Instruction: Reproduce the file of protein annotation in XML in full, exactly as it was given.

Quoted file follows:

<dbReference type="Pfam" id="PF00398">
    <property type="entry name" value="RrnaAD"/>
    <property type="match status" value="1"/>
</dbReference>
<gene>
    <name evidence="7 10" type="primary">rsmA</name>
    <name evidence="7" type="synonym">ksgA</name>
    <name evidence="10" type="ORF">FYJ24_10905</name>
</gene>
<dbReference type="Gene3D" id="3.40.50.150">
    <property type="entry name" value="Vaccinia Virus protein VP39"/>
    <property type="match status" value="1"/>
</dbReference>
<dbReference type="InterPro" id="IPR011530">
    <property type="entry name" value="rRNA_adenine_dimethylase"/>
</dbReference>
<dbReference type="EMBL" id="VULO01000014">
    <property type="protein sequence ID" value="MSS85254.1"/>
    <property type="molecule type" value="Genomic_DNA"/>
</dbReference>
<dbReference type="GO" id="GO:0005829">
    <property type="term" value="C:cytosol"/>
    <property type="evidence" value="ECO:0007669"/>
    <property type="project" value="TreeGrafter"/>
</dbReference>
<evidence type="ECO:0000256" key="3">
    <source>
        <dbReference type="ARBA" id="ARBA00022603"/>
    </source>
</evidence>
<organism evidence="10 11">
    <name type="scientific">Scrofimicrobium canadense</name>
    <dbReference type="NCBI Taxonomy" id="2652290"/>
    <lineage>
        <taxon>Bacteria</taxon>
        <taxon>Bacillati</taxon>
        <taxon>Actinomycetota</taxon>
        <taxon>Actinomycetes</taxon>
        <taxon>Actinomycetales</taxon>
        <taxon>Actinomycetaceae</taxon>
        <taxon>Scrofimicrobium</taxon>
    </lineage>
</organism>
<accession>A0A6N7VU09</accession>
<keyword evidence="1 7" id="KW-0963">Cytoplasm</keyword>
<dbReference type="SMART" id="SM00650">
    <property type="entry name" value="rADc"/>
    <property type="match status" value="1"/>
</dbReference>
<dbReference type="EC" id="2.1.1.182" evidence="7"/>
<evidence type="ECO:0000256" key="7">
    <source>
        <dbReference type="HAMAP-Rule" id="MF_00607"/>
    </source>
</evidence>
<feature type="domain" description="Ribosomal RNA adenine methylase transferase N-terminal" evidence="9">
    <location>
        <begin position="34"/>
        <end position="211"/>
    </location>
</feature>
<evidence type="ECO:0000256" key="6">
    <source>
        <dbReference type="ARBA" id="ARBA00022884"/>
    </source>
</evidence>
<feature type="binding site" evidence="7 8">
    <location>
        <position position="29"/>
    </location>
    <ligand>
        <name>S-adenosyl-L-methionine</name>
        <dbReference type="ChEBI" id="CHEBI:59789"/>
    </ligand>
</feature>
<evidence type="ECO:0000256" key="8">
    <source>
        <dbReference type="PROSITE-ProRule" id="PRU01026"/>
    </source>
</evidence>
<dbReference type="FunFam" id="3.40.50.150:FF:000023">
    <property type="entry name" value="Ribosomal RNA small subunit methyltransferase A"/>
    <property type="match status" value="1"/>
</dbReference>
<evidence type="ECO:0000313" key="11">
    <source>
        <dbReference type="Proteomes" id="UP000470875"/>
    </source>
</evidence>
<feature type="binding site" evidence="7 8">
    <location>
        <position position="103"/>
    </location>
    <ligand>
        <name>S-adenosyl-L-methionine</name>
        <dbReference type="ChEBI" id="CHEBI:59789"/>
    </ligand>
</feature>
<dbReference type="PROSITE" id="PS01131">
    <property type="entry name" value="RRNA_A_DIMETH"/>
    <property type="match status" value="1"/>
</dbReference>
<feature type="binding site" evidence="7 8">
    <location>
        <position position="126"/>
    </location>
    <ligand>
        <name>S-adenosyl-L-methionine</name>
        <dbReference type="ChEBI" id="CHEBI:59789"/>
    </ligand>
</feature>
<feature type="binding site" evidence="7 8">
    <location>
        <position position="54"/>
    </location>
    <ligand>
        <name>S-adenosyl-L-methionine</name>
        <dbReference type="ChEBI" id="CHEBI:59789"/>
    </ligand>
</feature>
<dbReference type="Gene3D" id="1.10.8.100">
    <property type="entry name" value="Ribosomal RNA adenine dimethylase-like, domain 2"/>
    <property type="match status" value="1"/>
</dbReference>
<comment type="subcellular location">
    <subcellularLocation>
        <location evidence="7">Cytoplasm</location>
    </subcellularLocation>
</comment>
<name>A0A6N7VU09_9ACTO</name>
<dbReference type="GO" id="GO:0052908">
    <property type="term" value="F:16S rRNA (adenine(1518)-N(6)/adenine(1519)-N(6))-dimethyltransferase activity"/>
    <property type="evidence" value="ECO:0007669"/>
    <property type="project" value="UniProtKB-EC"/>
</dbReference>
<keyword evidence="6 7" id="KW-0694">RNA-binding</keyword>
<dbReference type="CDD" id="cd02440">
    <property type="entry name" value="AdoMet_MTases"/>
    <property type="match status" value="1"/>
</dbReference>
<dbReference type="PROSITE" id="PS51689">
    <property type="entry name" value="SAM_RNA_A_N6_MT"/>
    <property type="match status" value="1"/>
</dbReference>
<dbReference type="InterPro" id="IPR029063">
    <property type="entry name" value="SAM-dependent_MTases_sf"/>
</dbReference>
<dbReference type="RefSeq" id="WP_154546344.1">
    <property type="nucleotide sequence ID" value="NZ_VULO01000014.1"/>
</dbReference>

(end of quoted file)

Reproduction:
<dbReference type="Pfam" id="PF00398">
    <property type="entry name" value="RrnaAD"/>
    <property type="match status" value="1"/>
</dbReference>
<gene>
    <name evidence="7 10" type="primary">rsmA</name>
    <name evidence="7" type="synonym">ksgA</name>
    <name evidence="10" type="ORF">FYJ24_10905</name>
</gene>
<dbReference type="Gene3D" id="3.40.50.150">
    <property type="entry name" value="Vaccinia Virus protein VP39"/>
    <property type="match status" value="1"/>
</dbReference>
<dbReference type="InterPro" id="IPR011530">
    <property type="entry name" value="rRNA_adenine_dimethylase"/>
</dbReference>
<dbReference type="EMBL" id="VULO01000014">
    <property type="protein sequence ID" value="MSS85254.1"/>
    <property type="molecule type" value="Genomic_DNA"/>
</dbReference>
<dbReference type="GO" id="GO:0005829">
    <property type="term" value="C:cytosol"/>
    <property type="evidence" value="ECO:0007669"/>
    <property type="project" value="TreeGrafter"/>
</dbReference>
<evidence type="ECO:0000256" key="3">
    <source>
        <dbReference type="ARBA" id="ARBA00022603"/>
    </source>
</evidence>
<organism evidence="10 11">
    <name type="scientific">Scrofimicrobium canadense</name>
    <dbReference type="NCBI Taxonomy" id="2652290"/>
    <lineage>
        <taxon>Bacteria</taxon>
        <taxon>Bacillati</taxon>
        <taxon>Actinomycetota</taxon>
        <taxon>Actinomycetes</taxon>
        <taxon>Actinomycetales</taxon>
        <taxon>Actinomycetaceae</taxon>
        <taxon>Scrofimicrobium</taxon>
    </lineage>
</organism>
<accession>A0A6N7VU09</accession>
<keyword evidence="1 7" id="KW-0963">Cytoplasm</keyword>
<dbReference type="SMART" id="SM00650">
    <property type="entry name" value="rADc"/>
    <property type="match status" value="1"/>
</dbReference>
<dbReference type="EC" id="2.1.1.182" evidence="7"/>
<evidence type="ECO:0000256" key="7">
    <source>
        <dbReference type="HAMAP-Rule" id="MF_00607"/>
    </source>
</evidence>
<feature type="domain" description="Ribosomal RNA adenine methylase transferase N-terminal" evidence="9">
    <location>
        <begin position="34"/>
        <end position="211"/>
    </location>
</feature>
<evidence type="ECO:0000256" key="6">
    <source>
        <dbReference type="ARBA" id="ARBA00022884"/>
    </source>
</evidence>
<feature type="binding site" evidence="7 8">
    <location>
        <position position="29"/>
    </location>
    <ligand>
        <name>S-adenosyl-L-methionine</name>
        <dbReference type="ChEBI" id="CHEBI:59789"/>
    </ligand>
</feature>
<evidence type="ECO:0000256" key="8">
    <source>
        <dbReference type="PROSITE-ProRule" id="PRU01026"/>
    </source>
</evidence>
<dbReference type="FunFam" id="3.40.50.150:FF:000023">
    <property type="entry name" value="Ribosomal RNA small subunit methyltransferase A"/>
    <property type="match status" value="1"/>
</dbReference>
<evidence type="ECO:0000313" key="11">
    <source>
        <dbReference type="Proteomes" id="UP000470875"/>
    </source>
</evidence>
<feature type="binding site" evidence="7 8">
    <location>
        <position position="103"/>
    </location>
    <ligand>
        <name>S-adenosyl-L-methionine</name>
        <dbReference type="ChEBI" id="CHEBI:59789"/>
    </ligand>
</feature>
<dbReference type="PROSITE" id="PS01131">
    <property type="entry name" value="RRNA_A_DIMETH"/>
    <property type="match status" value="1"/>
</dbReference>
<feature type="binding site" evidence="7 8">
    <location>
        <position position="126"/>
    </location>
    <ligand>
        <name>S-adenosyl-L-methionine</name>
        <dbReference type="ChEBI" id="CHEBI:59789"/>
    </ligand>
</feature>
<feature type="binding site" evidence="7 8">
    <location>
        <position position="54"/>
    </location>
    <ligand>
        <name>S-adenosyl-L-methionine</name>
        <dbReference type="ChEBI" id="CHEBI:59789"/>
    </ligand>
</feature>
<dbReference type="Gene3D" id="1.10.8.100">
    <property type="entry name" value="Ribosomal RNA adenine dimethylase-like, domain 2"/>
    <property type="match status" value="1"/>
</dbReference>
<comment type="subcellular location">
    <subcellularLocation>
        <location evidence="7">Cytoplasm</location>
    </subcellularLocation>
</comment>
<name>A0A6N7VU09_9ACTO</name>
<dbReference type="GO" id="GO:0052908">
    <property type="term" value="F:16S rRNA (adenine(1518)-N(6)/adenine(1519)-N(6))-dimethyltransferase activity"/>
    <property type="evidence" value="ECO:0007669"/>
    <property type="project" value="UniProtKB-EC"/>
</dbReference>
<keyword evidence="6 7" id="KW-0694">RNA-binding</keyword>
<dbReference type="CDD" id="cd02440">
    <property type="entry name" value="AdoMet_MTases"/>
    <property type="match status" value="1"/>
</dbReference>
<dbReference type="PROSITE" id="PS51689">
    <property type="entry name" value="SAM_RNA_A_N6_MT"/>
    <property type="match status" value="1"/>
</dbReference>
<dbReference type="InterPro" id="IPR029063">
    <property type="entry name" value="SAM-dependent_MTases_sf"/>
</dbReference>
<dbReference type="RefSeq" id="WP_154546344.1">
    <property type="nucleotide sequence ID" value="NZ_VULO01000014.1"/>
</dbReference>